Marking the 250th anniversary of Captain Cook's departure on the first of his three epic voyages to the Pacific, this series looks afresh at the exploration and colonisation that followed through the explosive encounter between European and indigenous Oceanic art.
In this first episode, Art historian Dr James Fox tells the story of Australia's indigenous culture, the oldest continuous culture anywhere in the world and the disaster of its contact with the West. He traces how Aboriginal peoples were almost destroyed by the devastating impact of European colonisation but held on to their art to survive, to flourish and, ultimately, to share their extraordinary culture with the world.
James Fox begins his story by exploring the breathtaking ancient rock art of Arnhem Land, Northern Australia, depictions of fish and animals in a highly sophisticated 'x-ray' style developed and honed over 8,000 years. The arrival of Captain Cook in Botany Bay, he argues, changed everything. Over the following centuries Aboriginal peoples were destroyed or marginalised as the new nation of Australia developed.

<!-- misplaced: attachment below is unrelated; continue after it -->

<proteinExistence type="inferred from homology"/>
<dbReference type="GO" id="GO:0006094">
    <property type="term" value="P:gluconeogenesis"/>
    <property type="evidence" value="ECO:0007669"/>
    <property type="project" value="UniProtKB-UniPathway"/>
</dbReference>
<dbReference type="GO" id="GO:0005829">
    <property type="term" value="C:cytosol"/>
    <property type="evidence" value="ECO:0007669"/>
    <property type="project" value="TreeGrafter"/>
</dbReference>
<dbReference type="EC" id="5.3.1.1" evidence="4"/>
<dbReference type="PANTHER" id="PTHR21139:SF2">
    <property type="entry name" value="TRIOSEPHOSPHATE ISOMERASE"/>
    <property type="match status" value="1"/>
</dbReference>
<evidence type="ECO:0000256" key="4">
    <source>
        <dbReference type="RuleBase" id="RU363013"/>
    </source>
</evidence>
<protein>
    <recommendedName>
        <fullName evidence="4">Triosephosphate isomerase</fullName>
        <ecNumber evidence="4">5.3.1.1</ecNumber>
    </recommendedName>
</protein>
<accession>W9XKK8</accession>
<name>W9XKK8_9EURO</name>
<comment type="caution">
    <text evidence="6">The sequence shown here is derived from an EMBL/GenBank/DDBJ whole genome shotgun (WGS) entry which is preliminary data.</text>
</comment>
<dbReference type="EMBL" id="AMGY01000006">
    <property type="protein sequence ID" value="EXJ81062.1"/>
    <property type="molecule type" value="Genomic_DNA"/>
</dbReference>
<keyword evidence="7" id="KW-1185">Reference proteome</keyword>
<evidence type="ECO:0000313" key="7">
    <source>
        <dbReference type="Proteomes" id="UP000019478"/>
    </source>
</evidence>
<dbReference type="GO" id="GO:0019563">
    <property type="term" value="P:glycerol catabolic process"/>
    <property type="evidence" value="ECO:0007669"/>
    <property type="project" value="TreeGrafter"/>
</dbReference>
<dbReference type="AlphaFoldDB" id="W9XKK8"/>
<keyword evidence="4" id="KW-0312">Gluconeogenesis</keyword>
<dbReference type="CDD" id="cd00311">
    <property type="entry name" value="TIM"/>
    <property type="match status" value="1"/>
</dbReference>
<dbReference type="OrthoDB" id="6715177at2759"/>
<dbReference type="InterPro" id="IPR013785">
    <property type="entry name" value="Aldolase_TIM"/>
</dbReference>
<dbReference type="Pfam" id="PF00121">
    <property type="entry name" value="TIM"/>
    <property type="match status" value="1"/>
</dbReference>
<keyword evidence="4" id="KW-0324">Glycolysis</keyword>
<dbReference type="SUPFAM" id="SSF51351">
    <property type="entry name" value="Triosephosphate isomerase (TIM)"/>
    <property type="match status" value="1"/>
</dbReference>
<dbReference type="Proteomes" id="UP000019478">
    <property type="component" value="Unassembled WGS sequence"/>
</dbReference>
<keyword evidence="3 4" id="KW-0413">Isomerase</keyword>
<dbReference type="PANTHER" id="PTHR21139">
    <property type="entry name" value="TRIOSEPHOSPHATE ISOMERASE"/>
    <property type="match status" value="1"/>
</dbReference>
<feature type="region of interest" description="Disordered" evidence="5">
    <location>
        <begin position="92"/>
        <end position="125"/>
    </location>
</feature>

Yet, in the 20th Century, through works such as the exquisite watercolour landscapes of Albert Namatjira or the instantly recognisable dot painting style of the Western desert, art has enabled Aboriginal people to re-imagine an Australia of their own. Australia might long have been colonised but, James Fox argues, Aboriginal people are taking it back with their minds.
BBC Four - 10 September - 9pm to 10pm
Art and the Pacific